[quote comment=”58643″]Matt, Matt Matt: Do you really think Hoboken schools would be better if there were one school board and one superintendent for the whole county? What keeps Hoboken on the up and up at all is that some regular folks schlep to city hall for a council meeting or Clinton St. for a BOE meeting. If you combined every municipality in the county you wouldn’t lose one job. Which police dept would be cut? Which firemen would lose their jobs? And then my H.S. kid would go to Ferris and my kindegartner to somewhere in Union City? Why not have one BOE for the whole state? That would save millions, right?, and corruption would disappear. Just like in the NYC schools.[/quote] I grew up in a county that had something like 600-700K or so people, well over 100 schools (including 21 high schools) and 1 police and fire department. All elementary schools were within walking distance for most kids, but you were bused to the HS & MS (but they were much bigger schools than in NJ – economies of scale). There were multiple police and fire houses, but only 1 organization (maybe 3 police stations and 20 or so fire houses). 1 Superintendent, 1 Police Chief, 1 Fire chief, 1 HR department, 1 accounting department, 1 purchasing department, 1 county executive and county council, etc…. This area I grew up in was outside a major city (like Hoboken) that had high crime and poverty rates. This area I… Read more »
Amandla
Member
Amandla
8 years 9 months ago

Matt, Matt Matt:
Do you really think Hoboken schools would be better if there were one school board and one superintendent for the whole county? What keeps Hoboken on the up and up at all is that some regular folks schlep to city hall for a council meeting or Clinton St. for a BOE meeting. If you combined every municipality in the county you wouldn’t lose one job. Which police dept would be cut? Which firemen would lose their jobs? And then my H.S. kid would go to Ferris and my kindegartner to somewhere in Union City? Why not have one BOE for the whole state? That would save millions, right?, and corruption would disappear. Just like in the NYC schools.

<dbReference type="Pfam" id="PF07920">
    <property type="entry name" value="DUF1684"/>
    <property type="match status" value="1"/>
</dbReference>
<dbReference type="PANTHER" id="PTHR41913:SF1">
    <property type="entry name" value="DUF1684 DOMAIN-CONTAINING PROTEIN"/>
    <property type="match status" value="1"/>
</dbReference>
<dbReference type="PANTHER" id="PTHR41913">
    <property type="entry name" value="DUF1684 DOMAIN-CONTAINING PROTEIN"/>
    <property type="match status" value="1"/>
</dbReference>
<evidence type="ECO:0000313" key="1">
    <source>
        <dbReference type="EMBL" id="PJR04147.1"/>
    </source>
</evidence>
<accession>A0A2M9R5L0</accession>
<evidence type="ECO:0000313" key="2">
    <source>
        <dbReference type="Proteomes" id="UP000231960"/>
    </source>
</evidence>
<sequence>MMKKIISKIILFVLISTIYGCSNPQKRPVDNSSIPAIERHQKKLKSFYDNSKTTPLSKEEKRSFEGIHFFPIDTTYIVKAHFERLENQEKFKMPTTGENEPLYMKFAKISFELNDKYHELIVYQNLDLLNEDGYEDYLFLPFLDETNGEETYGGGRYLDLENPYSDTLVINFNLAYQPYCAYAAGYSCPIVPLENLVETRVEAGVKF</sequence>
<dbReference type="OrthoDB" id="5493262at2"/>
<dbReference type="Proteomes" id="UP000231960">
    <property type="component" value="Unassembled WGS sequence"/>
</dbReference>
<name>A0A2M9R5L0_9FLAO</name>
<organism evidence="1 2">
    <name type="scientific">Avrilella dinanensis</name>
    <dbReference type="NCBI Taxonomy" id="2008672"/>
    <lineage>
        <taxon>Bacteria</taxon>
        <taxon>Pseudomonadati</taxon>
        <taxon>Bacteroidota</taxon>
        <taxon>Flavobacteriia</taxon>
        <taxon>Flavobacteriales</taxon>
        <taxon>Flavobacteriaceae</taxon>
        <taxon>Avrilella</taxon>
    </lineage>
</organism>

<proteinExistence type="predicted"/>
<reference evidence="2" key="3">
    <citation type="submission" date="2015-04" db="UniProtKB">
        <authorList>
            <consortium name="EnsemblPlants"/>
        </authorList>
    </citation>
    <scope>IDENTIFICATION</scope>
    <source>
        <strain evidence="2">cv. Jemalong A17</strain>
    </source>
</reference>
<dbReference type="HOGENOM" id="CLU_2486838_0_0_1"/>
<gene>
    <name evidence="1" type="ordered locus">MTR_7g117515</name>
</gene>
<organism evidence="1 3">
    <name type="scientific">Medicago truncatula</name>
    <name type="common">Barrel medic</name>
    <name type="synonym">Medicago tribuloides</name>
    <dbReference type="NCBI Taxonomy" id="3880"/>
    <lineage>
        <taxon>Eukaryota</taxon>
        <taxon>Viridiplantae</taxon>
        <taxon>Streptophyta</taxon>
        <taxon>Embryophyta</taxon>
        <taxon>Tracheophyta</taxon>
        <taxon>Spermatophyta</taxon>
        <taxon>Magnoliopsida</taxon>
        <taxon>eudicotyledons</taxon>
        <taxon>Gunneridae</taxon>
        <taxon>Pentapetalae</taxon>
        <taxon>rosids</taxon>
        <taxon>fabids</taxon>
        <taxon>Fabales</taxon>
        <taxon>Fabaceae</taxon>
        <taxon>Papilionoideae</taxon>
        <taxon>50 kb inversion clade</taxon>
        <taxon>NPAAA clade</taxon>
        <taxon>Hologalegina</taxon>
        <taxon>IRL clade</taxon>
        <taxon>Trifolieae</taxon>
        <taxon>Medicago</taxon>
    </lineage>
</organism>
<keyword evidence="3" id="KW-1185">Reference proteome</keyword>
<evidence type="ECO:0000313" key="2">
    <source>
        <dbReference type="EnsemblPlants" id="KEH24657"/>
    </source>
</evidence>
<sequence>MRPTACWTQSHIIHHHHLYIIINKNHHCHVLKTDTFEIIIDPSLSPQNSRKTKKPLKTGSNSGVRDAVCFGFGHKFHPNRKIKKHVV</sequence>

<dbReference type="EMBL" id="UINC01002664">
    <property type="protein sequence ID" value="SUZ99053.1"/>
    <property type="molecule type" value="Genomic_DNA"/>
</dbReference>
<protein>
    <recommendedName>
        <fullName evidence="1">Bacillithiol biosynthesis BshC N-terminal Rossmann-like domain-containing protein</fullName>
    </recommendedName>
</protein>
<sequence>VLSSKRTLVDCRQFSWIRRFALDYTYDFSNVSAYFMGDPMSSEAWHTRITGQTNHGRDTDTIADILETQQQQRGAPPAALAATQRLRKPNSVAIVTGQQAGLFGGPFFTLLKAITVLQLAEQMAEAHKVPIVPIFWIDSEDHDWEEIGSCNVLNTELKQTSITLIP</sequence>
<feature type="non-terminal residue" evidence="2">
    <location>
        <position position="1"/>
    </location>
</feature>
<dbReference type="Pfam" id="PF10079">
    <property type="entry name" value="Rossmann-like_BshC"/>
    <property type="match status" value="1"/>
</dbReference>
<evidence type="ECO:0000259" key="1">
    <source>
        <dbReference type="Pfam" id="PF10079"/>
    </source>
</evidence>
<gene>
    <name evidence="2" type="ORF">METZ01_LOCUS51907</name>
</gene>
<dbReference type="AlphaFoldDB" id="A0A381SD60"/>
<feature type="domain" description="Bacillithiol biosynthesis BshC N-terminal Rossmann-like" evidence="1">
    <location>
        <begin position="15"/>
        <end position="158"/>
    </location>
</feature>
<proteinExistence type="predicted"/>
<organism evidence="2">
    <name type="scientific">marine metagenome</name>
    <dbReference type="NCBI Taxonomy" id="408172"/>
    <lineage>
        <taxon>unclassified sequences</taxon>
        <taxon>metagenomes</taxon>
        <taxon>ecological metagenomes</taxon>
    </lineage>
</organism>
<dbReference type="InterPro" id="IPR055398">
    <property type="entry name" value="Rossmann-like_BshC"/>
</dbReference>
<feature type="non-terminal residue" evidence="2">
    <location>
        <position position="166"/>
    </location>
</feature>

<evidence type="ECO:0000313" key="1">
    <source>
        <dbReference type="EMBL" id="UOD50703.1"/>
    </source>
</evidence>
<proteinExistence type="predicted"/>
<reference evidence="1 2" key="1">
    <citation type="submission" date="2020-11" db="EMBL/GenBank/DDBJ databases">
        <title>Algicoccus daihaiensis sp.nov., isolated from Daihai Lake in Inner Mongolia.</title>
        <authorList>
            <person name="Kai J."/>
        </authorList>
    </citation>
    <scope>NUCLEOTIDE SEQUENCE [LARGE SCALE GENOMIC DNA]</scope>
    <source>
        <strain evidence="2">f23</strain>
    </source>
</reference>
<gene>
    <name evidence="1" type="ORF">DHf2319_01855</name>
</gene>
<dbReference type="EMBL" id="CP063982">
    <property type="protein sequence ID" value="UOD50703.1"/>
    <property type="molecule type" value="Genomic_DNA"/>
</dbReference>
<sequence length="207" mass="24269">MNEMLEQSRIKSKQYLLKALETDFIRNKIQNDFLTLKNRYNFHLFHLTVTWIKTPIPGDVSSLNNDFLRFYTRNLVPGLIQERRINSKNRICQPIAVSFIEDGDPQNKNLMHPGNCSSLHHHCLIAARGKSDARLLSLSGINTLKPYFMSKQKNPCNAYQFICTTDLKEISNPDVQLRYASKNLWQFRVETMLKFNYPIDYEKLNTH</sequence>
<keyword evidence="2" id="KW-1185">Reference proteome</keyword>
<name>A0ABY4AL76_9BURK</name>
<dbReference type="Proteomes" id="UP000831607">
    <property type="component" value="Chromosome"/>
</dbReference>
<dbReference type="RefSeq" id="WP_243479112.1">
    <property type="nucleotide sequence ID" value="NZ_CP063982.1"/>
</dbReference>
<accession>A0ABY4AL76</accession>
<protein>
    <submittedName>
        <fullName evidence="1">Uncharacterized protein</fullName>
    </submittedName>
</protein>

Katie_Scarlett
Member
8 years 9 months ago

[quote comment=”58343″]or any of the sentences handed down in the 1800’s; “hung by the neck until you are dead, dead, dead!”
yup, the good ‘ole days…[/quote]
Hee, yes, those are fun to read (or hear, as in Young Guns II, at which time Billy replies, “You can go to hell, hell, hell!”

In the last decade, Judge Kent in Galveston Texas has always been a fun read. An example:

“Both attorneys have obviously entered into a secret pact — complete with hats, handshakes and cryptic words — to draft their pleadings entirely in crayon on the back sides of gravy-stained paper place mats, in the hope that the Court would be so charmed by their child-like efforts that their utter dearth of legal authorities in their briefing would go unnoticed. Whatever actually occurred, the Court is now faced with the daunting task of deciphering their submissions. With Big Chief tablet readied, thick black pencil in hand, and a devil-may-care laugh in the face of death, life on the razor’s edge sense of exhilaration, the Court begins.”

He’s quite hilarious, but I did hear somewhere that he’s toned it down quite a bit.

strand tramp
Member
strand tramp
8 years 9 months ago

or any of the sentences handed down in the 1800’s; “hung by the neck until you are dead, dead, dead!”
yup, the good ‘ole days…

wpDiscuz